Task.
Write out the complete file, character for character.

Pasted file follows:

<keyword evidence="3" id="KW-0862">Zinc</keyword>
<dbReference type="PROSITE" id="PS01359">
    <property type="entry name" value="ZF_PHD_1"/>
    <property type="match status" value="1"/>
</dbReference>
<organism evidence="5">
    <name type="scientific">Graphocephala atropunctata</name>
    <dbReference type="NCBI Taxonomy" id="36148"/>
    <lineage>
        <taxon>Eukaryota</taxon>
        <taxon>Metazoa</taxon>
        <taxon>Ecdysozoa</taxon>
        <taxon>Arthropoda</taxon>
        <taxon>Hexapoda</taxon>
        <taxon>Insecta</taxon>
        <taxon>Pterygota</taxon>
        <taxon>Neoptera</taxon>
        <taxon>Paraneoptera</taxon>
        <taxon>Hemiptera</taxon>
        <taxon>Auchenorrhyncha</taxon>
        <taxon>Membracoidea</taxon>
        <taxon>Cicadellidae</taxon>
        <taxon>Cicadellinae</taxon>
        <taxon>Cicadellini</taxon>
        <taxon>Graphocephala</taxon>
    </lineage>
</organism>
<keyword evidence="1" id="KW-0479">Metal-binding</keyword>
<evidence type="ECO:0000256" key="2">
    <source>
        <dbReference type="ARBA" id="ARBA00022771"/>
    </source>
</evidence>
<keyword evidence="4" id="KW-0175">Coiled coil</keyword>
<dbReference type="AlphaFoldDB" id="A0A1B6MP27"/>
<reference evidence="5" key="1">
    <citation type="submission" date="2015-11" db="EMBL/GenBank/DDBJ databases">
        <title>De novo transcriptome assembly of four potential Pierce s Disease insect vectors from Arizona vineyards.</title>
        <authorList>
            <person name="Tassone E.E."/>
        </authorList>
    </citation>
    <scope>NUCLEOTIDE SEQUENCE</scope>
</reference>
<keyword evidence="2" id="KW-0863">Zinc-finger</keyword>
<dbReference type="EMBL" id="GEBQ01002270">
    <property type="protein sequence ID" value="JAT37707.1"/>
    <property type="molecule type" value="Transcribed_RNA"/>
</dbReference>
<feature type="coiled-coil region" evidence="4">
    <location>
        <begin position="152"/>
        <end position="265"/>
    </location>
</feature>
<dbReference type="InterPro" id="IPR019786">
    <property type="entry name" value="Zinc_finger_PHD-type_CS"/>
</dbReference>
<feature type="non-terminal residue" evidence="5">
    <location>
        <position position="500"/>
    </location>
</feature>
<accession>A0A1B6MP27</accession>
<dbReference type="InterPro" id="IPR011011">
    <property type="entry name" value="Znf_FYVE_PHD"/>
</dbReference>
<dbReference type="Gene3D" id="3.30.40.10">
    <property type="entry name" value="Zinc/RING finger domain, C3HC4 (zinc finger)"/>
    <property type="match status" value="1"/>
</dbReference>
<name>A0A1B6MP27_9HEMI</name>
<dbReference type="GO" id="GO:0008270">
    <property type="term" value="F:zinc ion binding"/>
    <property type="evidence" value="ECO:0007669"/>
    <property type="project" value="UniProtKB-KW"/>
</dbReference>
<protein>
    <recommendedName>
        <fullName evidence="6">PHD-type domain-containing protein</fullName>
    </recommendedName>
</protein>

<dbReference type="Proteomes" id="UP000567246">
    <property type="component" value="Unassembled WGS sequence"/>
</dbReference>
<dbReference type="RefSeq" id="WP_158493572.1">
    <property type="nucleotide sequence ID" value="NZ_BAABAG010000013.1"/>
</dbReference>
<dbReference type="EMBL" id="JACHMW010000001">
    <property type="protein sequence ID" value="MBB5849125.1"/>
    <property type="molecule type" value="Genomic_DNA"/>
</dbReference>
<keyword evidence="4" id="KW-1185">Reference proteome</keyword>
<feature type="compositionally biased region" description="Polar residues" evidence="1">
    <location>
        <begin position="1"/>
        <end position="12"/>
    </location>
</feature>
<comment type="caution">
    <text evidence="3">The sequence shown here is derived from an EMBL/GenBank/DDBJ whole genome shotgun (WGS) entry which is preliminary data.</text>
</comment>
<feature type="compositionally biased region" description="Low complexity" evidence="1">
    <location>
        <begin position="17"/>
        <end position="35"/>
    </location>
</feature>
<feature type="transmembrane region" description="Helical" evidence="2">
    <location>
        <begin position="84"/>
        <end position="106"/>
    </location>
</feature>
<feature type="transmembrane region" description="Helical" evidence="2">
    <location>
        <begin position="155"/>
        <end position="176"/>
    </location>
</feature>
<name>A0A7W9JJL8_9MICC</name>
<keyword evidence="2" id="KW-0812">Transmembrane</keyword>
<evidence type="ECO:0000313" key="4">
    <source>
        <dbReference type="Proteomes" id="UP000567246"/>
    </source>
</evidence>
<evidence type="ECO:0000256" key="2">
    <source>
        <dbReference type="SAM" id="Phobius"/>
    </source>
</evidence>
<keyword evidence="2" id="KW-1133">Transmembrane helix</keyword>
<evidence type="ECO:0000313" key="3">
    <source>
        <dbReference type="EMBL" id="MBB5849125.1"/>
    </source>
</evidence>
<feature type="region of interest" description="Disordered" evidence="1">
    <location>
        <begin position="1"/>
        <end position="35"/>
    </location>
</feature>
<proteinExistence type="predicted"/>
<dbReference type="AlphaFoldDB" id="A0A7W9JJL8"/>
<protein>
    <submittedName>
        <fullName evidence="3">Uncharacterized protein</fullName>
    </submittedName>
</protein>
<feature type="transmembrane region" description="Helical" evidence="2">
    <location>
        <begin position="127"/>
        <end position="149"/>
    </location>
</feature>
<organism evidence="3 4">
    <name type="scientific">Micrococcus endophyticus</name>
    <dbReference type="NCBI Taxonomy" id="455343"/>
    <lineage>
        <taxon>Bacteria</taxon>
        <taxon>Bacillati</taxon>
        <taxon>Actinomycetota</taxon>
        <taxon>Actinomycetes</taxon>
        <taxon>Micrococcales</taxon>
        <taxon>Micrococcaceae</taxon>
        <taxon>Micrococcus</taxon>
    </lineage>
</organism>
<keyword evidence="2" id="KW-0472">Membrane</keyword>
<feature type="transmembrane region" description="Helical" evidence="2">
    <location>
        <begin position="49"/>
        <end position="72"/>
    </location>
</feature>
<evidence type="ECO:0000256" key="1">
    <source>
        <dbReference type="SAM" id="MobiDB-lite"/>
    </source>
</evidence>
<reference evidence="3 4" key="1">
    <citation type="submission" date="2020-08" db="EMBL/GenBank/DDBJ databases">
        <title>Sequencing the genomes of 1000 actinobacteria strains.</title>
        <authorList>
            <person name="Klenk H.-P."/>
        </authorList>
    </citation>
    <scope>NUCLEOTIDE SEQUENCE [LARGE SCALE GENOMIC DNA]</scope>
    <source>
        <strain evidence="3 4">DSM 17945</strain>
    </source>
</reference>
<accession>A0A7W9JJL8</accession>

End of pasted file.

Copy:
<keyword evidence="3" id="KW-0862">Zinc</keyword>
<dbReference type="PROSITE" id="PS01359">
    <property type="entry name" value="ZF_PHD_1"/>
    <property type="match status" value="1"/>
</dbReference>
<organism evidence="5">
    <name type="scientific">Graphocephala atropunctata</name>
    <dbReference type="NCBI Taxonomy" id="36148"/>
    <lineage>
        <taxon>Eukaryota</taxon>
        <taxon>Metazoa</taxon>
        <taxon>Ecdysozoa</taxon>
        <taxon>Arthropoda</taxon>
        <taxon>Hexapoda</taxon>
        <taxon>Insecta</taxon>
        <taxon>Pterygota</taxon>
        <taxon>Neoptera</taxon>
        <taxon>Paraneoptera</taxon>
        <taxon>Hemiptera</taxon>
        <taxon>Auchenorrhyncha</taxon>
        <taxon>Membracoidea</taxon>
        <taxon>Cicadellidae</taxon>
        <taxon>Cicadellinae</taxon>
        <taxon>Cicadellini</taxon>
        <taxon>Graphocephala</taxon>
    </lineage>
</organism>
<keyword evidence="1" id="KW-0479">Metal-binding</keyword>
<evidence type="ECO:0000256" key="2">
    <source>
        <dbReference type="ARBA" id="ARBA00022771"/>
    </source>
</evidence>
<keyword evidence="4" id="KW-0175">Coiled coil</keyword>
<dbReference type="AlphaFoldDB" id="A0A1B6MP27"/>
<reference evidence="5" key="1">
    <citation type="submission" date="2015-11" db="EMBL/GenBank/DDBJ databases">
        <title>De novo transcriptome assembly of four potential Pierce s Disease insect vectors from Arizona vineyards.</title>
        <authorList>
            <person name="Tassone E.E."/>
        </authorList>
    </citation>
    <scope>NUCLEOTIDE SEQUENCE</scope>
</reference>
<keyword evidence="2" id="KW-0863">Zinc-finger</keyword>
<dbReference type="EMBL" id="GEBQ01002270">
    <property type="protein sequence ID" value="JAT37707.1"/>
    <property type="molecule type" value="Transcribed_RNA"/>
</dbReference>
<feature type="coiled-coil region" evidence="4">
    <location>
        <begin position="152"/>
        <end position="265"/>
    </location>
</feature>
<dbReference type="InterPro" id="IPR019786">
    <property type="entry name" value="Zinc_finger_PHD-type_CS"/>
</dbReference>
<feature type="non-terminal residue" evidence="5">
    <location>
        <position position="500"/>
    </location>
</feature>
<accession>A0A1B6MP27</accession>
<dbReference type="InterPro" id="IPR011011">
    <property type="entry name" value="Znf_FYVE_PHD"/>
</dbReference>
<dbReference type="Gene3D" id="3.30.40.10">
    <property type="entry name" value="Zinc/RING finger domain, C3HC4 (zinc finger)"/>
    <property type="match status" value="1"/>
</dbReference>
<name>A0A1B6MP27_9HEMI</name>
<dbReference type="GO" id="GO:0008270">
    <property type="term" value="F:zinc ion binding"/>
    <property type="evidence" value="ECO:0007669"/>
    <property type="project" value="UniProtKB-KW"/>
</dbReference>
<protein>
    <recommendedName>
        <fullName evidence="6">PHD-type domain-containing protein</fullName>
    </recommendedName>
</protein>

<dbReference type="Proteomes" id="UP000567246">
    <property type="component" value="Unassembled WGS sequence"/>
</dbReference>
<dbReference type="RefSeq" id="WP_158493572.1">
    <property type="nucleotide sequence ID" value="NZ_BAABAG010000013.1"/>
</dbReference>
<dbReference type="EMBL" id="JACHMW010000001">
    <property type="protein sequence ID" value="MBB5849125.1"/>
    <property type="molecule type" value="Genomic_DNA"/>
</dbReference>
<keyword evidence="4" id="KW-1185">Reference proteome</keyword>
<feature type="compositionally biased region" description="Polar residues" evidence="1">
    <location>
        <begin position="1"/>
        <end position="12"/>
    </location>
</feature>
<comment type="caution">
    <text evidence="3">The sequence shown here is derived from an EMBL/GenBank/DDBJ whole genome shotgun (WGS) entry which is preliminary data.</text>
</comment>
<feature type="compositionally biased region" description="Low complexity" evidence="1">
    <location>
        <begin position="17"/>
        <end position="35"/>
    </location>
</feature>
<feature type="transmembrane region" description="Helical" evidence="2">
    <location>
        <begin position="84"/>
        <end position="106"/>
    </location>
</feature>
<feature type="transmembrane region" description="Helical" evidence="2">
    <location>
        <begin position="155"/>
        <end position="176"/>
    </location>
</feature>
<name>A0A7W9JJL8_9MICC</name>
<keyword evidence="2" id="KW-0812">Transmembrane</keyword>
<evidence type="ECO:0000313" key="4">
    <source>
        <dbReference type="Proteomes" id="UP000567246"/>
    </source>
</evidence>
<evidence type="ECO:0000256" key="2">
    <source>
        <dbReference type="SAM" id="Phobius"/>
    </source>
</evidence>
<keyword evidence="2" id="KW-1133">Transmembrane helix</keyword>
<evidence type="ECO:0000313" key="3">
    <source>
        <dbReference type="EMBL" id="MBB5849125.1"/>
    </source>
</evidence>
<feature type="region of interest" description="Disordered" evidence="1">
    <location>
        <begin position="1"/>
        <end position="35"/>
    </location>
</feature>
<proteinExistence type="predicted"/>
<dbReference type="AlphaFoldDB" id="A0A7W9JJL8"/>
<protein>
    <submittedName>
        <fullName evidence="3">Uncharacterized protein</fullName>
    </submittedName>
</protein>
<feature type="transmembrane region" description="Helical" evidence="2">
    <location>
        <begin position="127"/>
        <end position="149"/>
    </location>
</feature>
<organism evidence="3 4">
    <name type="scientific">Micrococcus endophyticus</name>
    <dbReference type="NCBI Taxonomy" id="455343"/>
    <lineage>
        <taxon>Bacteria</taxon>
        <taxon>Bacillati</taxon>
        <taxon>Actinomycetota</taxon>
        <taxon>Actinomycetes</taxon>
        <taxon>Micrococcales</taxon>
        <taxon>Micrococcaceae</taxon>
        <taxon>Micrococcus</taxon>
    </lineage>
</organism>
<keyword evidence="2" id="KW-0472">Membrane</keyword>
<feature type="transmembrane region" description="Helical" evidence="2">
    <location>
        <begin position="49"/>
        <end position="72"/>
    </location>
</feature>
<evidence type="ECO:0000256" key="1">
    <source>
        <dbReference type="SAM" id="MobiDB-lite"/>
    </source>
</evidence>
<reference evidence="3 4" key="1">
    <citation type="submission" date="2020-08" db="EMBL/GenBank/DDBJ databases">
        <title>Sequencing the genomes of 1000 actinobacteria strains.</title>
        <authorList>
            <person name="Klenk H.-P."/>
        </authorList>
    </citation>
    <scope>NUCLEOTIDE SEQUENCE [LARGE SCALE GENOMIC DNA]</scope>
    <source>
        <strain evidence="3 4">DSM 17945</strain>
    </source>
</reference>
<accession>A0A7W9JJL8</accession>